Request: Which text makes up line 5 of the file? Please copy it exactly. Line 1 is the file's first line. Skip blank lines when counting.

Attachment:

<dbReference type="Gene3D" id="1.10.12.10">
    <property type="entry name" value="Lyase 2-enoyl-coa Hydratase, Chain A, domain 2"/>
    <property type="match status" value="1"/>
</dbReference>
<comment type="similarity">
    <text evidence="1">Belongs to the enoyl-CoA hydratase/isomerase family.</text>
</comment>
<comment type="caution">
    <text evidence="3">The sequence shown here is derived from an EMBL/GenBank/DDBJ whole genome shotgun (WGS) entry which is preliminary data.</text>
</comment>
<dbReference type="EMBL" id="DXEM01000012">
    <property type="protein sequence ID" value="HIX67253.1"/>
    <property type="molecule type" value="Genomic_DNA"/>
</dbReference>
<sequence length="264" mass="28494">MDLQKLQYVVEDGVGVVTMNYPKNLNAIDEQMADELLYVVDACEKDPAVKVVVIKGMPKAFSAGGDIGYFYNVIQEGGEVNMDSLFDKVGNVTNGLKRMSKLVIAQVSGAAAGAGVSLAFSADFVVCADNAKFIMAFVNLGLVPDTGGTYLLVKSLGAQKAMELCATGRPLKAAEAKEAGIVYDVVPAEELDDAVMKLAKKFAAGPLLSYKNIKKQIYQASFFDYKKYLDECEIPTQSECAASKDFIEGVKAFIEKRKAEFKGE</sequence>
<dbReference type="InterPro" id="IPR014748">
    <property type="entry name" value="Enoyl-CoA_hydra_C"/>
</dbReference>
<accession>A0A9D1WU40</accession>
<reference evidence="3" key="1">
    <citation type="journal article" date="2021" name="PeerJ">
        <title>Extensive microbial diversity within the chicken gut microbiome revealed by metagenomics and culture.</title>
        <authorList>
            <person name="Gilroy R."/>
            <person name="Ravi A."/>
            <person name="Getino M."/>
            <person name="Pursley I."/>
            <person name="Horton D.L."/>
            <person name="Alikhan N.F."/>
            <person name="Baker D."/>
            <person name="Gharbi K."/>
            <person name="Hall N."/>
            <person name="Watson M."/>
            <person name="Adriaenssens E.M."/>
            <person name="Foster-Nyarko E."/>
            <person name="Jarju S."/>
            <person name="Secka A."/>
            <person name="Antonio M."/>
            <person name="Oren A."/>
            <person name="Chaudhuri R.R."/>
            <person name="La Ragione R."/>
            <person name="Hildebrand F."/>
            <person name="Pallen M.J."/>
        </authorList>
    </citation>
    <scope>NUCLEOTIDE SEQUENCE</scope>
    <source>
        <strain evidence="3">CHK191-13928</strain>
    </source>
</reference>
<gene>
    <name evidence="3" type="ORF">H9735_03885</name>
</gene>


<comment type="similarity">